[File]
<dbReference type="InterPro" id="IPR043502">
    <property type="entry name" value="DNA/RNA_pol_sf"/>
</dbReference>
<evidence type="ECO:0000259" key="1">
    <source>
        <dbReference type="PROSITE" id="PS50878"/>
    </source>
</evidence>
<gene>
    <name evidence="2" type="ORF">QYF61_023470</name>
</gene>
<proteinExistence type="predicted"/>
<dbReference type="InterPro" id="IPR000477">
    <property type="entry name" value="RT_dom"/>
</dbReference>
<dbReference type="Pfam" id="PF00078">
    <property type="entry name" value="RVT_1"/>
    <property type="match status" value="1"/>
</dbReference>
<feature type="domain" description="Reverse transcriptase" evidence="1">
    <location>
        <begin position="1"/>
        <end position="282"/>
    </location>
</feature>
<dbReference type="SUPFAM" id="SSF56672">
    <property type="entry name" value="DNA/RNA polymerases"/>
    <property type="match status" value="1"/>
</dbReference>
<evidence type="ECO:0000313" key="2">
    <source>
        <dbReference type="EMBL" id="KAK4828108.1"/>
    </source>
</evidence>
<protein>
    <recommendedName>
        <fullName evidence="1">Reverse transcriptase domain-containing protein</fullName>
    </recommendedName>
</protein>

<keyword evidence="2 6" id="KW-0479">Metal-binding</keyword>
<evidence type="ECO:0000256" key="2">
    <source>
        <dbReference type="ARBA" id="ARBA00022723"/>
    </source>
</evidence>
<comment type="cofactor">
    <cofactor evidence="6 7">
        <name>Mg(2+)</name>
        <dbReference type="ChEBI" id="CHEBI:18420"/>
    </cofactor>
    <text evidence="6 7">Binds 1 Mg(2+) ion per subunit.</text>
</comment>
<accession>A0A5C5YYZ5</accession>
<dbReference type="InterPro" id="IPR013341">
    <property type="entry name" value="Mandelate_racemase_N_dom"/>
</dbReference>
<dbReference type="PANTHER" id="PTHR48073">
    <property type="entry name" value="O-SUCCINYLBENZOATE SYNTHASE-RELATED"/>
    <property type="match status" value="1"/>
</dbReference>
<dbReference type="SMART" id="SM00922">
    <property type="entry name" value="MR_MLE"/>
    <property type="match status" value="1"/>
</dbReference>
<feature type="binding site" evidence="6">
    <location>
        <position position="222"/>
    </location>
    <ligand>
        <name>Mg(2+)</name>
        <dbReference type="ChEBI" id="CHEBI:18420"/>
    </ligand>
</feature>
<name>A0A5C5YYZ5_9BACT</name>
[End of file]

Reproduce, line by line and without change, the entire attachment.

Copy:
<dbReference type="InterPro" id="IPR043502">
    <property type="entry name" value="DNA/RNA_pol_sf"/>
</dbReference>
<evidence type="ECO:0000259" key="1">
    <source>
        <dbReference type="PROSITE" id="PS50878"/>
    </source>
</evidence>
<gene>
    <name evidence="2" type="ORF">QYF61_023470</name>
</gene>
<proteinExistence type="predicted"/>
<dbReference type="InterPro" id="IPR000477">
    <property type="entry name" value="RT_dom"/>
</dbReference>
<dbReference type="Pfam" id="PF00078">
    <property type="entry name" value="RVT_1"/>
    <property type="match status" value="1"/>
</dbReference>
<feature type="domain" description="Reverse transcriptase" evidence="1">
    <location>
        <begin position="1"/>
        <end position="282"/>
    </location>
</feature>
<dbReference type="SUPFAM" id="SSF56672">
    <property type="entry name" value="DNA/RNA polymerases"/>
    <property type="match status" value="1"/>
</dbReference>
<evidence type="ECO:0000313" key="2">
    <source>
        <dbReference type="EMBL" id="KAK4828108.1"/>
    </source>
</evidence>
<protein>
    <recommendedName>
        <fullName evidence="1">Reverse transcriptase domain-containing protein</fullName>
    </recommendedName>
</protein>

<keyword evidence="2 6" id="KW-0479">Metal-binding</keyword>
<evidence type="ECO:0000256" key="2">
    <source>
        <dbReference type="ARBA" id="ARBA00022723"/>
    </source>
</evidence>
<comment type="cofactor">
    <cofactor evidence="6 7">
        <name>Mg(2+)</name>
        <dbReference type="ChEBI" id="CHEBI:18420"/>
    </cofactor>
    <text evidence="6 7">Binds 1 Mg(2+) ion per subunit.</text>
</comment>
<accession>A0A5C5YYZ5</accession>
<dbReference type="InterPro" id="IPR013341">
    <property type="entry name" value="Mandelate_racemase_N_dom"/>
</dbReference>
<dbReference type="PANTHER" id="PTHR48073">
    <property type="entry name" value="O-SUCCINYLBENZOATE SYNTHASE-RELATED"/>
    <property type="match status" value="1"/>
</dbReference>
<dbReference type="SMART" id="SM00922">
    <property type="entry name" value="MR_MLE"/>
    <property type="match status" value="1"/>
</dbReference>
<feature type="binding site" evidence="6">
    <location>
        <position position="222"/>
    </location>
    <ligand>
        <name>Mg(2+)</name>
        <dbReference type="ChEBI" id="CHEBI:18420"/>
    </ligand>
</feature>
<name>A0A5C5YYZ5_9BACT</name>